Andrew O’Shaughnessy is the author of An Empire Divided: The American Revolution and the British Caribbean(Philadelphia: University of Pennsylvania Press, 2000). His most recent book The Men Who Lost America: British Leadership, the American Revolution and the Fate of the Empire (New Haven: Yale University Press, 2013) received eight national awards including the New York Historical Society American History Book Prize, the George Washington Book Prize, and the Society of Military History Book Prize.

2019 Speaker Series

Khizr Khan

Gold Star Father, Lawyer, and Author

Tuesday September 24, 2019

presenting a talk entitled

Our Constitution: A Legacy of Liberty for All


From Patrick Henry’s “Liberty or Death” speech, to the Declaration of Independence, to the Virginia Statute of Religious Freedom, the common thread is liberty. Our Constitution is the embodiment of liberty: a living, breathing promise of our deepest democratic values. The Constitution protects the rights and freedoms of all Americans, serves as a blueprint for other countries, and is a legacy of liberty for all.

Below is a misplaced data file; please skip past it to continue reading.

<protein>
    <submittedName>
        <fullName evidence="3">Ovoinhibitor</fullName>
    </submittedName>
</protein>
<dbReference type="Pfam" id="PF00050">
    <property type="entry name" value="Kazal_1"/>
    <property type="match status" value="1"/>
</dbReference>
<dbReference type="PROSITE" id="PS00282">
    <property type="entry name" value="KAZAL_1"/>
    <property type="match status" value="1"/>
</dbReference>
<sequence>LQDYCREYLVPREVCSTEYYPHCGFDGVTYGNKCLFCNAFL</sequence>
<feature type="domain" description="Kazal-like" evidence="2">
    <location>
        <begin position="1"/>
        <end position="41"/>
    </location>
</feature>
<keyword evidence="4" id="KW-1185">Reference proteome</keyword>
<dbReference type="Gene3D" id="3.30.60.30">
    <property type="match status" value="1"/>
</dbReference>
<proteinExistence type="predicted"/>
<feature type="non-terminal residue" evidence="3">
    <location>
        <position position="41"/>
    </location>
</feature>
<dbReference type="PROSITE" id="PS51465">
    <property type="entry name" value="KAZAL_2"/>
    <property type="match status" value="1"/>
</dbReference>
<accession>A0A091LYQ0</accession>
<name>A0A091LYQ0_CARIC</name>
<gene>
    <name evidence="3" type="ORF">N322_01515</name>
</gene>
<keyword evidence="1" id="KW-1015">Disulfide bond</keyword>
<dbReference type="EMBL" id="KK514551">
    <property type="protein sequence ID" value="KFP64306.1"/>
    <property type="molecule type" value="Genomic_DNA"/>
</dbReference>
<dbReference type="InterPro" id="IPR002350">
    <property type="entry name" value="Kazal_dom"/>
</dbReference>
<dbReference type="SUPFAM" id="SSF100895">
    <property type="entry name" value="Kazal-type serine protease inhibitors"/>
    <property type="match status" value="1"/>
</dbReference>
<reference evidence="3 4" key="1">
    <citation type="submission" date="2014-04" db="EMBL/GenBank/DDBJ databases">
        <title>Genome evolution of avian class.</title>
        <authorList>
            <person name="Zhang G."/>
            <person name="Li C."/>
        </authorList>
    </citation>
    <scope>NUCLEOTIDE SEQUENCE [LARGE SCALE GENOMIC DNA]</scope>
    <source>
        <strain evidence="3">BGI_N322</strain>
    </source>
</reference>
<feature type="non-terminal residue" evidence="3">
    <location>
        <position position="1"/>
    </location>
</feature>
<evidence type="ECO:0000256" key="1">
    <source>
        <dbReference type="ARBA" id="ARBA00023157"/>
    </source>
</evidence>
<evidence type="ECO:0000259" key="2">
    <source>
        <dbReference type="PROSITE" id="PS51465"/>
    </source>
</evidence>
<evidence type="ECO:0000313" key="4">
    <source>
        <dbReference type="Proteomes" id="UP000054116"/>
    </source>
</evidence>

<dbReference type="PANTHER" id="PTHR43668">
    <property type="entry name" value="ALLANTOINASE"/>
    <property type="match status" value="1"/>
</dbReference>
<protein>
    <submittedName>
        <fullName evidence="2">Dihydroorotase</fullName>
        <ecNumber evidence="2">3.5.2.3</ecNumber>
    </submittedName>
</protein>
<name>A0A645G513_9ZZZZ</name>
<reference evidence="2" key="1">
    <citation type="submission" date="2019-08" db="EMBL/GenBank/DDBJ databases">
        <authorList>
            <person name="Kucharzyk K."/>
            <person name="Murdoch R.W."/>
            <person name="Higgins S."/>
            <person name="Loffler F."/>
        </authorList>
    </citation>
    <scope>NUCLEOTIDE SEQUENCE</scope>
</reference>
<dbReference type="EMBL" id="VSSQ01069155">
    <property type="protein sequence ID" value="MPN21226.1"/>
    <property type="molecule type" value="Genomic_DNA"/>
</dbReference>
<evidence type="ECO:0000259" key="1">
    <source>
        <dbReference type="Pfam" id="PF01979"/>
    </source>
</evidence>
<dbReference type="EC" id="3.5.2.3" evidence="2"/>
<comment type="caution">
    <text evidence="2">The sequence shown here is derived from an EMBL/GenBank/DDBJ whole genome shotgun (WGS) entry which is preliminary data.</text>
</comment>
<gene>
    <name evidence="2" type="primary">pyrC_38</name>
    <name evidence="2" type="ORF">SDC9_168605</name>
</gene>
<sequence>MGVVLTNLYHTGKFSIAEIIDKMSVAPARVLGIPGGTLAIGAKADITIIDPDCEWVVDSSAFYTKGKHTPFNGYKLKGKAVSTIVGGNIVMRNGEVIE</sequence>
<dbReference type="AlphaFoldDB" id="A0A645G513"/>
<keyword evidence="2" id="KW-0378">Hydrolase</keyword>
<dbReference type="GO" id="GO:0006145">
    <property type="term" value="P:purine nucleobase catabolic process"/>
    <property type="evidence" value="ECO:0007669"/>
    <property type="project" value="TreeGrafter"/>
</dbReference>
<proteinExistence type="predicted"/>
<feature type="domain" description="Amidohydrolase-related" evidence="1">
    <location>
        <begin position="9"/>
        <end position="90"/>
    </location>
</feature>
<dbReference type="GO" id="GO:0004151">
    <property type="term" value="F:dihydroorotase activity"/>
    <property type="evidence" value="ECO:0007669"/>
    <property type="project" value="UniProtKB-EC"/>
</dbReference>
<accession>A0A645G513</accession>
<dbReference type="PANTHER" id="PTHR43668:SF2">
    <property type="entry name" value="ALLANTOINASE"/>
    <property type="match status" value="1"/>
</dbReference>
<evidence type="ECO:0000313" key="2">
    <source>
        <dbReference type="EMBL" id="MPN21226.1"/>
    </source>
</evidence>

Khizr Khan, Constitutional Rights and National Unity Advocate and a Gold Star parent, immigrated to the United States in 1980 and attended Harvard Law School for LL.M degree. He is licensed to practice law before the Supreme Court of the United States and in Washington, DC and New York State courts. He specializes in Commercial Civil Litigation, Health Privacy Law, Veterans, Women and Children Rights.

A. E. Dick Howard

Warner-Booker Distinguished Professor of International Law, University of Virginia, School of Law

Wednesday May 8, 2019

presenting a talk entitled

Liberty’s Quest: American Ideas Here and Abroad


When Patrick Henry spoke of “liberty or death” at the Second Virginia Convention in 1775, America stood at the threshold of the age of constitutionalism. In succeeding centuries, American ideas were at the heart of an international conversation about democracy, constitutionalism, and rights.